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How Britain Helped Defeat The Nazi's During World War Ii

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How Significant a Contribution did Britain Make to The Defeat of Nazi Germany?

1945, the end of WWII, Nazi Germany was defeated when their generals surrendered to allied powers. This essay observes how Britain’s contribution assisted to defeat the Nazis. Nonetheless, British war efforts during the initial periods of the war, particularly their retreat at Dunkirk were regarded as insignificant in comparison to the huge losses which the USSR were taking on the eastern front. On the other hand, the Royal Air Force (RAF) and the Royal Navy (RN) of whom sufficiently maintained British war efforts on land, as well as their roles in supplying Russia and bombing Nazi Germany.

The British contribution to the defeat of Nazi Germany could not have occurred without their involvement in the war on land. Although it has less significance than the war in air than the war at sea it still made a major contribution. Britain’s influence started on the 3rd of September, with the German invasion of Poland. Britain and France declared war on Germany. This gave Hitler an enemy in the west. In fact Hitler was surprised by this turn of events, expecting Britain to stay out of the conflict. Hitler was very doting of the British and wanted to be her ally. By doing this bold act, it showed that there will be people who will stop Hitler from world domination. The battle of Dunkirk was a German victory which resulted in the evacuation of 338,000, of which 220,000 were British. Allied soldiers were trapped in Dunkirk. Britain fought to protect a vital trade route In North Africa; ‘The Suez Canal,’ this was in order to confront Italy; Italy and Germany, who had betrayed the allies. But, this was also to prevent German access to the Iran and Iraq oil fields. This British contribution led to a defining moment in the War, which Rommel (a German general) was put into permanent retreat. This led to the defeat of Nazi Germany in 1943 as 130,000 Germans and Italians were taken prisoner. This victory had improved the Allies’ morale. The victory led to the control of the Tunisia, a perfect base for the invasion of Italy, in 1943, the demise of the Italian leader, Mussolini. As a result, Hitler had sent 23 divisions to North Italy which meant less soldiers on other fronts.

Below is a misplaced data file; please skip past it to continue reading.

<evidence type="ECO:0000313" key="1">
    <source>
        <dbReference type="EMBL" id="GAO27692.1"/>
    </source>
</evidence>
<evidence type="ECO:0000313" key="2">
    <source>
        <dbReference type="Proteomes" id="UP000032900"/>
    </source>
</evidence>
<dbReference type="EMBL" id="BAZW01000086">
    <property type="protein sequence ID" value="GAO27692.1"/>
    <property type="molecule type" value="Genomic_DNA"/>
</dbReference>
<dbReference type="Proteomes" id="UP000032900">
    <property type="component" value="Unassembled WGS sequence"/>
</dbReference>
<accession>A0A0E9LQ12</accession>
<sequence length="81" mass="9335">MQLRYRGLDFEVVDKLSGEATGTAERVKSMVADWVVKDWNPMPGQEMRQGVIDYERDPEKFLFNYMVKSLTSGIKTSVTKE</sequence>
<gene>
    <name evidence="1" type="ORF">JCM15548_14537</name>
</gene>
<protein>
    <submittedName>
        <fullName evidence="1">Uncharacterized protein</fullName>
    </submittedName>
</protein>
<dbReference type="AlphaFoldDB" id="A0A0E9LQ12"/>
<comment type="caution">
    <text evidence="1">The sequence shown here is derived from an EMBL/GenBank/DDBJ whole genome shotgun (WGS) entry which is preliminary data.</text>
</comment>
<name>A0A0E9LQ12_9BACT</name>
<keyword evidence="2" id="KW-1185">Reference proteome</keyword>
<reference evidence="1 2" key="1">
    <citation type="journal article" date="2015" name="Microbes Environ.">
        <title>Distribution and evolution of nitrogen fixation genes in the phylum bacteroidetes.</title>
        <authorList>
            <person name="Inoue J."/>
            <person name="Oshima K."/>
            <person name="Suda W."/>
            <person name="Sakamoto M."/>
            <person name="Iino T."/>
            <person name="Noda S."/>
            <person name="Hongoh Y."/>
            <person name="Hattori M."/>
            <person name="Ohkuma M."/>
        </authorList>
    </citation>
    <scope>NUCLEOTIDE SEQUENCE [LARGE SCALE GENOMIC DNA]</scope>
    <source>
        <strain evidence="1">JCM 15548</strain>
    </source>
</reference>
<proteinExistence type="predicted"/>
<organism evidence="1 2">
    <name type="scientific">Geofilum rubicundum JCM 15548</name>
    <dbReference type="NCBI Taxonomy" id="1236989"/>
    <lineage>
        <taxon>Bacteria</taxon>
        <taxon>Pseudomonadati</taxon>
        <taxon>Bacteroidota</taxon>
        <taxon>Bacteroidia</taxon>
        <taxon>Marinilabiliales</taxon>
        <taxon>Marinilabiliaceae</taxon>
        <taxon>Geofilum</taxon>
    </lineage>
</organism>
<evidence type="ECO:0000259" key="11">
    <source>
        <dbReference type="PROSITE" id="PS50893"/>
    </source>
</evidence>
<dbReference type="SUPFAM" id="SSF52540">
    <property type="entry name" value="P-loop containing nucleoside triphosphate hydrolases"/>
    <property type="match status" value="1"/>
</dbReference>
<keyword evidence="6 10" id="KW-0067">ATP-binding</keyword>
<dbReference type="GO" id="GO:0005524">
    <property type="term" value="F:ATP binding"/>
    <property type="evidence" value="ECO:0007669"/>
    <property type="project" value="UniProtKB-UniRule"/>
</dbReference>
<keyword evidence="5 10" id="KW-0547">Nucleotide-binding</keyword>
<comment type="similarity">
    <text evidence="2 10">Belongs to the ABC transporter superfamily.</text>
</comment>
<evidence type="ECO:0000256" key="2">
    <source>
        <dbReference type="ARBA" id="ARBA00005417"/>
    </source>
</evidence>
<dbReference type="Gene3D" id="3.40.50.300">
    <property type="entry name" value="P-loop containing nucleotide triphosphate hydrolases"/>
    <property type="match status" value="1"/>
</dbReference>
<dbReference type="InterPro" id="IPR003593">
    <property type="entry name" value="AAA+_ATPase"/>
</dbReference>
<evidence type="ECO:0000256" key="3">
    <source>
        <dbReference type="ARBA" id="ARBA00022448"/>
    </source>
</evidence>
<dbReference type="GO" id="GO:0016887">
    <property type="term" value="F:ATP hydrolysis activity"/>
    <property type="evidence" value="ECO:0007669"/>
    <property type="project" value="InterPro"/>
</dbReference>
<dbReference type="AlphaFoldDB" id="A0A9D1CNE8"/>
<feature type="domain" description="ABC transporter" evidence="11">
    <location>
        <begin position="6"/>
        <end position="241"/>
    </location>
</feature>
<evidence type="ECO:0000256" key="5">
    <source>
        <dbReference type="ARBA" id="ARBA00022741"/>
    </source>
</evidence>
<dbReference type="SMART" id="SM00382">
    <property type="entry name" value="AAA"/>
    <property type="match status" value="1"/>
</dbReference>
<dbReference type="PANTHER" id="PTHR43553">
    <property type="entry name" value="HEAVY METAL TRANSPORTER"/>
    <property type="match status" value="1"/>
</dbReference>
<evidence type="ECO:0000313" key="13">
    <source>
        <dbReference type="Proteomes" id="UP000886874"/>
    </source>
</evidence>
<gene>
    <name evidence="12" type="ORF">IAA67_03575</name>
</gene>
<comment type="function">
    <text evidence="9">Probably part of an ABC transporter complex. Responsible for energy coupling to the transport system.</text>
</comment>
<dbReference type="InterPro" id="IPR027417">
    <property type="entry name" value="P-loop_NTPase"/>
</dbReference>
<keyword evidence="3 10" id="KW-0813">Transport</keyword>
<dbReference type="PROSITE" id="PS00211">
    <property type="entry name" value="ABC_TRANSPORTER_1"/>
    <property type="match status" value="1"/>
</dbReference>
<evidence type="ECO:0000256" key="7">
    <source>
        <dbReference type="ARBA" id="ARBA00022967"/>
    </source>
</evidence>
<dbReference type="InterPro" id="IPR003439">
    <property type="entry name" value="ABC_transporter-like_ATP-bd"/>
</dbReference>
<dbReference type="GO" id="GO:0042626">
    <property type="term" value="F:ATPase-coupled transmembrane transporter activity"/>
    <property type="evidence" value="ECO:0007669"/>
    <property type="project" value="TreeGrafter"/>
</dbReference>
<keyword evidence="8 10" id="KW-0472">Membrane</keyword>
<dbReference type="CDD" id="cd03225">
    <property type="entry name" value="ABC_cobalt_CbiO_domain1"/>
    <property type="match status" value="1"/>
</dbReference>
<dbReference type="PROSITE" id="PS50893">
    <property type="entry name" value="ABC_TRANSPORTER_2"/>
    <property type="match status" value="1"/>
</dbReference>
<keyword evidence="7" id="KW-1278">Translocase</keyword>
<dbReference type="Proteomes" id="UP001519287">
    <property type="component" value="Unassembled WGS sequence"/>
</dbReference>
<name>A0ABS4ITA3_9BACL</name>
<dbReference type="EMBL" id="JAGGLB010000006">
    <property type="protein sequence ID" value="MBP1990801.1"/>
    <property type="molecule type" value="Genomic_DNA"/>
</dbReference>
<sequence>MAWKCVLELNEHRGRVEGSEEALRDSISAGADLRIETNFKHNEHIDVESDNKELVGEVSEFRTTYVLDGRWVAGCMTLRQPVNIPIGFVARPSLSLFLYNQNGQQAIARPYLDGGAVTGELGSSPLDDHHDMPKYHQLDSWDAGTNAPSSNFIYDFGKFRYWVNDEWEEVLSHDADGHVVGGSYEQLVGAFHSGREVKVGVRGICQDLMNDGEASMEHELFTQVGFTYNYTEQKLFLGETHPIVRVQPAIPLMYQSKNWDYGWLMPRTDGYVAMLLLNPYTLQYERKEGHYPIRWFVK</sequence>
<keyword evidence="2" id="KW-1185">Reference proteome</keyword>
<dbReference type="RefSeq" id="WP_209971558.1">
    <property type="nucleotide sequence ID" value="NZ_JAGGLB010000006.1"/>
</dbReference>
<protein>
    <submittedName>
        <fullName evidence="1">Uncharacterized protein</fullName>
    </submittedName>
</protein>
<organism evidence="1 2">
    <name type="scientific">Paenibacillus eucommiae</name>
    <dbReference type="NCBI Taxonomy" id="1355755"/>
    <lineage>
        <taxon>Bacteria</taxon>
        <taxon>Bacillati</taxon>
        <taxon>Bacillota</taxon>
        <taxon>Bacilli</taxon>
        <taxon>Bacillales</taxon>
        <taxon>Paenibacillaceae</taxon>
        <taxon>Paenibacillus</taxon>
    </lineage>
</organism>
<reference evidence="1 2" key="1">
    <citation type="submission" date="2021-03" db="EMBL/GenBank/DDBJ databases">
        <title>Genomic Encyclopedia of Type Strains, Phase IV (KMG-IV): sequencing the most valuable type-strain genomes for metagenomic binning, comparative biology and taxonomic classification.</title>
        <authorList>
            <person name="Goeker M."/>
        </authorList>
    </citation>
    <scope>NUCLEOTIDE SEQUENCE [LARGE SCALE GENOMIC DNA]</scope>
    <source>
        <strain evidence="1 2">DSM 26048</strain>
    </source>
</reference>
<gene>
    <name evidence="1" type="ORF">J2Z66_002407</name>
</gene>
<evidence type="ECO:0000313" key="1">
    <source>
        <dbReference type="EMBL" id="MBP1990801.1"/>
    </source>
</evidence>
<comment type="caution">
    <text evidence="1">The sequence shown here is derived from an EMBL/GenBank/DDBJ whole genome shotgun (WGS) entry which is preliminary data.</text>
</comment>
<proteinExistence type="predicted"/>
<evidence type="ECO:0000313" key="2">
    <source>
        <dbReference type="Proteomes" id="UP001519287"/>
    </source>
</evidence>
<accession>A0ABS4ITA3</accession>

Britain contributed significantly to the war in air. The bombing campaign began in 1940 and it had intensified from 1942-1945 when led by Sir Arthur Harris. He was liable for 40000 firestorm deaths in Germany and 75% of the City of Dresden demolished. This shows how effective Britain was in defeating Nazi Germany. German industrial sites were destroyed and this damaged their profits, imports and exports; their effective war-making capacity as well as the German people’s morale. Britain used advanced technology to gain the advantage in the bombing campaign. Oboe, (which were radio beams) was developed to help locate targets. Pathfinders would use ‘H2S’ to locate targets on the ground even in the dark. ‘Window’ consisted of thousands of small metal strips which came up as thousands of aircraft flying towards them, on the German radar screen. This strategy was not Britain’s only contribution to the war in air, they gained a lot of attention for this. Hitler’s retaliation to the campaign was a ‘Blitz’ targeting Britain’s air force base. The battle of Britain is an important example of the British determination to defeat the Nazis. Britain were outnumbered severely by the Luftwaffe, with 3000 Nazi aircraft against 700 British aircraft. British ‘Air Raid Precautions’ (ARP) were put in place and it invalidated the German Blitz. As Germany started to look upon Britain, it became clear that a marine invasion would have been impossible with the RAF still active, as the German navy would have been vulnerable to an airborne attack. As a solution; came the Battle of Britain, in an attempt to cripple and destroy the RAF. Plane after plane had come flying over the channel, to the point where RAF fighter planes were outnumbered by the Luftwaffe 3:1. However, when the British threw all of their 160 planes against the 550 German planes, it fooled Hitler into thinking the RAF was still strong, making him postpone the invasion of Britain indeterminately. A partial reason why Britain was able to remain strong against Germany in both cases was because of their newly appointed Prime Minister, Winston Churchill. If Lord Halifax, an appeaser, had been appointed as expected, he would have tried to negotiate with Hitler — seen in the fact that he urged Churchill to negotiate with Germany after the fall of France in May-June 1940. However, Churchill had a had a different persona, he would not give up no matter the circumstance, his attitude can be clearly seen in his “we will fight on the beaches…” speech. Another reason that Churchill was an important character for the British war effort was because of his ideas. He made many speeches which helped keep morale high in Britain. Churchill helped ensure that Britain would fight on no matter the cost, and created Britain’s unbreakable spirit which kept her strong against German force. Britain was highly significant in the early stages of World War 2 as it surfaced a way for the eventual defeat of Germany by enabling the USA to come into the war and keeping another front open for the USSR. By 1944 America’s contribution to the bombing led to a concentrated productivity of German war vehicles; aircraft production was reduced by 31% and tank production was reduced by 35%. Britain’s involvement in the war in the air was greater compared to that of America and the Soviet Union. The Battle of Britain left the RAF outnumbered and out-gunned against the Luftwaffe. To get over such a setback is a great attribute which Britain had. Also, in the bombing campaign, whilst the intensification was due to America’s contribution, Sir Arthur Harris’ ruthlessness and strategy was critical in placing a handicap on German industrial production. The Soviet Union had marginal significance in the war in the air. Britain and America occupied 2 million Germans in anti-aircraft defences and had aerial supremacy on D-day and kept 80% of Nazi’s in Germany. This meant that there were only 5000 Nazis on the eastern front with the Soviet Union.